Kerr: OK. And I'm going to ask you both this next question. Nikki, let's start with you. What are some pharmaceutical best practices in addressing PTSD in comp?
Nikki Wilson: Yeah, several national organizations have produced evidence‑based recommendations and guidelines around the treatment for PTSD, including pharmacologic management, outlining drugs, place in therapy, frequency dose, duration of treatment, indications for discontinuation.
So, looking at things like, is it working? What kind of adverse effects do we have? Did the resolution of PTSD occur and we don’t need the medication any longer? It’s been sufficient.
So, the pharmaceutical management of PTSD specifically, we do have good evidence there for which drugs can be a part of therapy first‑line that’s supported by those guidelines and clinical studies and in the literature.
Really what it comes down to as far as clinical best practices for pharmaceutical management, it starts with assessment, diagnosis, and then the initial therapy. As far as medications are concerned, it centers around selective serotonin reuptake inhibitors, which are a particular class of antidepressants that have been studied for the condition.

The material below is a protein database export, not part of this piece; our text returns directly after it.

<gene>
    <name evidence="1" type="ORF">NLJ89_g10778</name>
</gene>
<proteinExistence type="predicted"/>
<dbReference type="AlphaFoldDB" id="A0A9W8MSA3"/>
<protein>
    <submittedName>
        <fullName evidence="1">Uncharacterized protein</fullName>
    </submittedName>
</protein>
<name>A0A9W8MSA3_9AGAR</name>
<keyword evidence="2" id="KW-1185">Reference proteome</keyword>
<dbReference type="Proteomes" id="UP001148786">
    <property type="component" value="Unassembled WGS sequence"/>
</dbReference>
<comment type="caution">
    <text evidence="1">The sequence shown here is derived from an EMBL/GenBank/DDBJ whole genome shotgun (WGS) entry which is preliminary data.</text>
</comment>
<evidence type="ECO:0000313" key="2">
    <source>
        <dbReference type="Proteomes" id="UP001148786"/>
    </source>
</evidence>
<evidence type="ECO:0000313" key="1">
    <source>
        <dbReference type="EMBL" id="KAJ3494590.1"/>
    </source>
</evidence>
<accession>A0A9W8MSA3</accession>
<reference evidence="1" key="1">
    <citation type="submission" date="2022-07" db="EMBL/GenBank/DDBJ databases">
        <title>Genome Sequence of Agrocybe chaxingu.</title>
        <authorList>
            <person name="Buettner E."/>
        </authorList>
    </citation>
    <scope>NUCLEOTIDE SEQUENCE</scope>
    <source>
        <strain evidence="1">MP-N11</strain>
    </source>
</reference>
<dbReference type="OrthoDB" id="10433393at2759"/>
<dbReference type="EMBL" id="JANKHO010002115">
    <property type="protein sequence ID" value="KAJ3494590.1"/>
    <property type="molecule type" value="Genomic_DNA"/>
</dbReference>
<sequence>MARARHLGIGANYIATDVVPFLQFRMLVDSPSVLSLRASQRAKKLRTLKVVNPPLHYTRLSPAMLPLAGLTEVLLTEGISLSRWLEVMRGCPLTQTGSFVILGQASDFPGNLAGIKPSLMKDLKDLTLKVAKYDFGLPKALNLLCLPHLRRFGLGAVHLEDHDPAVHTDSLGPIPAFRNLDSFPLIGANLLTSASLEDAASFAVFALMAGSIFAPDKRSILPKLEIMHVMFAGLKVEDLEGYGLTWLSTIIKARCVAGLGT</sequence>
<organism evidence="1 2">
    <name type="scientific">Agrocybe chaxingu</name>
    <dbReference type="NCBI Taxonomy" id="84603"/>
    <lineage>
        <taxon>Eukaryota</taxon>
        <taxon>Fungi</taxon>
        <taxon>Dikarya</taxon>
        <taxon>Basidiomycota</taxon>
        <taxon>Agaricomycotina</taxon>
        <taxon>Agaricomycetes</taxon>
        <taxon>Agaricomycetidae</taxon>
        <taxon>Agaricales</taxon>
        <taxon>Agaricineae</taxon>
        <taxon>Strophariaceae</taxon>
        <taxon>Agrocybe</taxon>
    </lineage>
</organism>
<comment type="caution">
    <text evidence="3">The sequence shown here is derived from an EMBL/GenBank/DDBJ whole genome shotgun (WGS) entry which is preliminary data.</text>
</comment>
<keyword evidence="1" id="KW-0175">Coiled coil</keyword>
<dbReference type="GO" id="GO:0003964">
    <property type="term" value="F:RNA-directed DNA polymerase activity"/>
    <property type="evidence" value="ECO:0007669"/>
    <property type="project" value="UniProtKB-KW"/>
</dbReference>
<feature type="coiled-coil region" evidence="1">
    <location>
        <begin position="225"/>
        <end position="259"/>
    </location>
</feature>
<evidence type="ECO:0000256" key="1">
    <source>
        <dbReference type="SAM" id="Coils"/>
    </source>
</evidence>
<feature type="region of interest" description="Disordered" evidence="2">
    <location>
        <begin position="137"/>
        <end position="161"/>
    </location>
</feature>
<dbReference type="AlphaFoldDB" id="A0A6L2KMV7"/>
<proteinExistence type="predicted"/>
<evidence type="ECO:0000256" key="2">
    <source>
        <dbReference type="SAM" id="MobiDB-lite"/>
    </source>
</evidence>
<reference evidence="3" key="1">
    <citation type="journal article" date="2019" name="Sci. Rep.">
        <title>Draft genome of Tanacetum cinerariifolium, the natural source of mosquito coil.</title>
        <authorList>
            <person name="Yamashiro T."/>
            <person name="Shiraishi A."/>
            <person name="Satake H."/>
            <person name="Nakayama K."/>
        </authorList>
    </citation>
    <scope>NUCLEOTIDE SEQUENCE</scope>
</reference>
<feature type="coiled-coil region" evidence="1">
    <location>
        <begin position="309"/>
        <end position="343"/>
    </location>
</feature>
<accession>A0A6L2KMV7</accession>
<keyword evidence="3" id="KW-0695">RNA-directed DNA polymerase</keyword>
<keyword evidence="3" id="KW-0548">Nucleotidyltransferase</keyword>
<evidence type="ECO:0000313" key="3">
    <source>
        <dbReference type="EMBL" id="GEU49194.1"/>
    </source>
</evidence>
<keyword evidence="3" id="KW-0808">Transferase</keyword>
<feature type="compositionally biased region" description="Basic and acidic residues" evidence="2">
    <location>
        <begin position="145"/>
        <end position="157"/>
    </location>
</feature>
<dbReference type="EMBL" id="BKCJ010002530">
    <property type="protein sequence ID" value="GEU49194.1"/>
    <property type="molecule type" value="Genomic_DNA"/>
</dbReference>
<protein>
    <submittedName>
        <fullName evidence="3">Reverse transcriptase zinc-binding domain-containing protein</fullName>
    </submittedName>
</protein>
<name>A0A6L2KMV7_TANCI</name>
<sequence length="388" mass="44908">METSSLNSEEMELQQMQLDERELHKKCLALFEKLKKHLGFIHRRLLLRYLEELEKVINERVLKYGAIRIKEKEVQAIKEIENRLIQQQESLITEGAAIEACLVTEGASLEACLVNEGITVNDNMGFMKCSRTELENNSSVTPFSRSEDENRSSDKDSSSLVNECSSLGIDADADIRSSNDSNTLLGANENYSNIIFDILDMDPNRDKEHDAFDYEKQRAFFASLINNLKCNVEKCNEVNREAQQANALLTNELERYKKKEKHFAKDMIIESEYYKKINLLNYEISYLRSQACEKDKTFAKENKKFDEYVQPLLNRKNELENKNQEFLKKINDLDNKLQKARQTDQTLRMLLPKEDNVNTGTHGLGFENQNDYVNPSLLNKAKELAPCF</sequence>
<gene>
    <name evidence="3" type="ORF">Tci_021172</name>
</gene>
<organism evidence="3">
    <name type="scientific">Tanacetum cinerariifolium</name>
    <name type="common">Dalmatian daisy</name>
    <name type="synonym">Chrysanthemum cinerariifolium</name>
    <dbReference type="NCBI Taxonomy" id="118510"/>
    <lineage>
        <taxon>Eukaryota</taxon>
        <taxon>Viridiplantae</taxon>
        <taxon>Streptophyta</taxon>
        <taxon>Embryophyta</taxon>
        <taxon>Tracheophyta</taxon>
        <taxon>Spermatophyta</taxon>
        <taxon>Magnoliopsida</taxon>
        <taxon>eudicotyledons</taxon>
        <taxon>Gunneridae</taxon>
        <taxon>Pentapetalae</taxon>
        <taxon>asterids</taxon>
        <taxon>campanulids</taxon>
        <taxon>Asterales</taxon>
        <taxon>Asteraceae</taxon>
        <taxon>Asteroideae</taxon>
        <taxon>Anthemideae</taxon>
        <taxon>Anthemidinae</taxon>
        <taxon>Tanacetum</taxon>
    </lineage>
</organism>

And there’s only two that are FDA‑approved today for PTSD, but a number of them are used off‑label. So, we have basically the brand named Zoloft or Paxil, which are paroxetine and sertraline. They are indicated for initial therapy. And, generally, things to remember as far as clinical best practices go is to start one of those SSRIs three to four weeks after exposure to the trauma or the event that triggered the symptoms of PTSD and to start low and titrate gradually up to the dose of response, which it could take 8 to 12 weeks to determine response.